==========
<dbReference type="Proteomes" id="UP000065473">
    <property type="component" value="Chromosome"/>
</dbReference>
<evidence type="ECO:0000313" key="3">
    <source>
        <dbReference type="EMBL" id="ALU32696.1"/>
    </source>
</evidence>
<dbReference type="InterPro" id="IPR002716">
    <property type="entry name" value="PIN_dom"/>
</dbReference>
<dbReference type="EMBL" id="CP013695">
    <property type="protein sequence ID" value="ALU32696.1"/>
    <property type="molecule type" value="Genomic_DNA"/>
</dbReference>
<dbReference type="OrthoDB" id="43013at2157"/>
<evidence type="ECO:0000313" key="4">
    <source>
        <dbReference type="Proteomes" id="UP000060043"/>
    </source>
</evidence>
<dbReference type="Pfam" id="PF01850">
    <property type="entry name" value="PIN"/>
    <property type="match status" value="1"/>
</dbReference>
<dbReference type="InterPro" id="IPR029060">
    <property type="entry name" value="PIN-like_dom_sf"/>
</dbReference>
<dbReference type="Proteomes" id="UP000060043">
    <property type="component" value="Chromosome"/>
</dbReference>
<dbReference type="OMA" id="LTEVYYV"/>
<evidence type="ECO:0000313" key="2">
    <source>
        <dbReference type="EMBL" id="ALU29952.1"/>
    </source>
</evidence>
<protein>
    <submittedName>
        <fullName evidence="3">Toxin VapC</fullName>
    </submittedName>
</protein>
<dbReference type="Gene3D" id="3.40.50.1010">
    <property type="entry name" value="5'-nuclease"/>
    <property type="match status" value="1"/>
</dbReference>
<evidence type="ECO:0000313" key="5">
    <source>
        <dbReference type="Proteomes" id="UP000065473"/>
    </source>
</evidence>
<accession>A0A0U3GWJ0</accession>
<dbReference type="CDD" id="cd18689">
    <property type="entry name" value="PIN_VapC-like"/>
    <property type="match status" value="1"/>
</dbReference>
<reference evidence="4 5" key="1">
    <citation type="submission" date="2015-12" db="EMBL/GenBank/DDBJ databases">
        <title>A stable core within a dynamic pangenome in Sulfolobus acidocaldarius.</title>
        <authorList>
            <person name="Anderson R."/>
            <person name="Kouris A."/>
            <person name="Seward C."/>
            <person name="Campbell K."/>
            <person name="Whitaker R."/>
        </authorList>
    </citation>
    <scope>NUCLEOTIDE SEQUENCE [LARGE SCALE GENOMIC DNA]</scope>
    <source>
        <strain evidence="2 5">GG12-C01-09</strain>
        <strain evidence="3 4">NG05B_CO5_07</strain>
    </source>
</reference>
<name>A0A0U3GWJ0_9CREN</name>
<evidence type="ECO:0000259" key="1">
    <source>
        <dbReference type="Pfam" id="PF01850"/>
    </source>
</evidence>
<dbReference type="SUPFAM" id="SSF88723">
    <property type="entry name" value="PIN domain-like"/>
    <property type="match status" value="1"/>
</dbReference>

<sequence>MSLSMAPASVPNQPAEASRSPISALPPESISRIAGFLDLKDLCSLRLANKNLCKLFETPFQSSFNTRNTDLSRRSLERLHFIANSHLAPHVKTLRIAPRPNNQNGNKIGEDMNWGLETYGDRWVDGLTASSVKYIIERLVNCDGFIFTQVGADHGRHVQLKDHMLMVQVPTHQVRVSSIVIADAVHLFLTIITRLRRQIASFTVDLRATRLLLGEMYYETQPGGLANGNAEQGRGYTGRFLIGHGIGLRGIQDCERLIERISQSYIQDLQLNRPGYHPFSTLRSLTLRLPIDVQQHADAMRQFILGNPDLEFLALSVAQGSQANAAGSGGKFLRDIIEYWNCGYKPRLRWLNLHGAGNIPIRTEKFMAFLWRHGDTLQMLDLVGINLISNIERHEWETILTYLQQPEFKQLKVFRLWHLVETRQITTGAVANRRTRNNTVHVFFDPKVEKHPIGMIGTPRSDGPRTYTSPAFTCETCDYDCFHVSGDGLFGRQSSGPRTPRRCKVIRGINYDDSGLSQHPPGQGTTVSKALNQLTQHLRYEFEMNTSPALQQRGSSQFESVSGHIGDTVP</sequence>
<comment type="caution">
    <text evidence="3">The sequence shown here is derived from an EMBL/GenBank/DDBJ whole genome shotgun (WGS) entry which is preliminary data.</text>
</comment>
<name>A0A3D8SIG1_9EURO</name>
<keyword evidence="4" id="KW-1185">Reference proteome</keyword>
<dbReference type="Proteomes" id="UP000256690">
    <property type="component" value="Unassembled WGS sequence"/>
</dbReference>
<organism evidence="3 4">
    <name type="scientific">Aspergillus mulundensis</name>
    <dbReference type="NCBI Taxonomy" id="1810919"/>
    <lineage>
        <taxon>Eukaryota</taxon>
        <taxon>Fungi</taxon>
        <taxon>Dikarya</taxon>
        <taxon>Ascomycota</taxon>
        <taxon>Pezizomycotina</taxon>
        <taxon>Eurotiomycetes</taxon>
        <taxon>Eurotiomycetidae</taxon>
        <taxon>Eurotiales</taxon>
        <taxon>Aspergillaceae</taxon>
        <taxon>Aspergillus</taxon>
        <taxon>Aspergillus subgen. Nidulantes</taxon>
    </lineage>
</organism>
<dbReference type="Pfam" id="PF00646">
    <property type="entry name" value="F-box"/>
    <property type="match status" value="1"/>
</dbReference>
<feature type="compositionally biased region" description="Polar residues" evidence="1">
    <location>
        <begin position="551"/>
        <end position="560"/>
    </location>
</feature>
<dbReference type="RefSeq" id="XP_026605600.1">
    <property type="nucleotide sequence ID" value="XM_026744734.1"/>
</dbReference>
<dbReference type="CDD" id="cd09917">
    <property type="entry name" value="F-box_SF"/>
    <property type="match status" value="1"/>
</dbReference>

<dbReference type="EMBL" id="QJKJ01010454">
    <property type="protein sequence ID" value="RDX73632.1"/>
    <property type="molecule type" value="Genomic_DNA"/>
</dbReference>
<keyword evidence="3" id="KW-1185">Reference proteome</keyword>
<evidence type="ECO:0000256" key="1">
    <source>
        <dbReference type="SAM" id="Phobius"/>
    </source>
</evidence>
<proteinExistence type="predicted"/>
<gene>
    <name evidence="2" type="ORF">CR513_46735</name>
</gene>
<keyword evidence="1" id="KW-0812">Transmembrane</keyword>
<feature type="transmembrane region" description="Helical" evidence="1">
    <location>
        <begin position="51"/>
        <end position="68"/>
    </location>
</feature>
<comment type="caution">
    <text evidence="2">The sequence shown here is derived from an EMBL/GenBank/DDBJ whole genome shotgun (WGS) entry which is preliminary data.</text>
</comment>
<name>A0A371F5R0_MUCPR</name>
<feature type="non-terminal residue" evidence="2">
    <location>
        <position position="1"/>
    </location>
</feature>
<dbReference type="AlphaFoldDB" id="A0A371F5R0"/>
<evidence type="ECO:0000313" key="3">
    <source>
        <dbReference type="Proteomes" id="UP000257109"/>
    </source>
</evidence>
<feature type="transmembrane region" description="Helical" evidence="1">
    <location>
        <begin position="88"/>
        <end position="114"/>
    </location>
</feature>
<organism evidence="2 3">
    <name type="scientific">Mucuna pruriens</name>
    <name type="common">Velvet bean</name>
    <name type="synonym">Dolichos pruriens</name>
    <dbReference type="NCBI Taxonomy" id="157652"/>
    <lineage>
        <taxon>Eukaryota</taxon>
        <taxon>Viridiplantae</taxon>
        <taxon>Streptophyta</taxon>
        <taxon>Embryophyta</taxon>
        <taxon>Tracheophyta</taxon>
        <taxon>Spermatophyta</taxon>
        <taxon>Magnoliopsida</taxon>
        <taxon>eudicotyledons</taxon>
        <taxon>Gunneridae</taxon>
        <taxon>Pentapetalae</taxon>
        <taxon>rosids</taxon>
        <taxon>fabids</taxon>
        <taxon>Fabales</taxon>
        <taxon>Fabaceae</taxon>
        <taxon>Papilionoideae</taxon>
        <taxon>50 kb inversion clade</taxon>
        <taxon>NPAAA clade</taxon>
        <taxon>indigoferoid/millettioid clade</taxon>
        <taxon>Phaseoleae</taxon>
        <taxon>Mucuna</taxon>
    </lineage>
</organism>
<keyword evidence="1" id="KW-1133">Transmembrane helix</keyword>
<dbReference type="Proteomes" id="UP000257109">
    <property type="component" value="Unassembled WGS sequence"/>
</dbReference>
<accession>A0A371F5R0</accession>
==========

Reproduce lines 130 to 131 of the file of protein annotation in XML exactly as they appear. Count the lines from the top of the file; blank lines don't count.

</dbReference>
<keyword evidence="3" id="KW-1185">Reference proteome</keyword>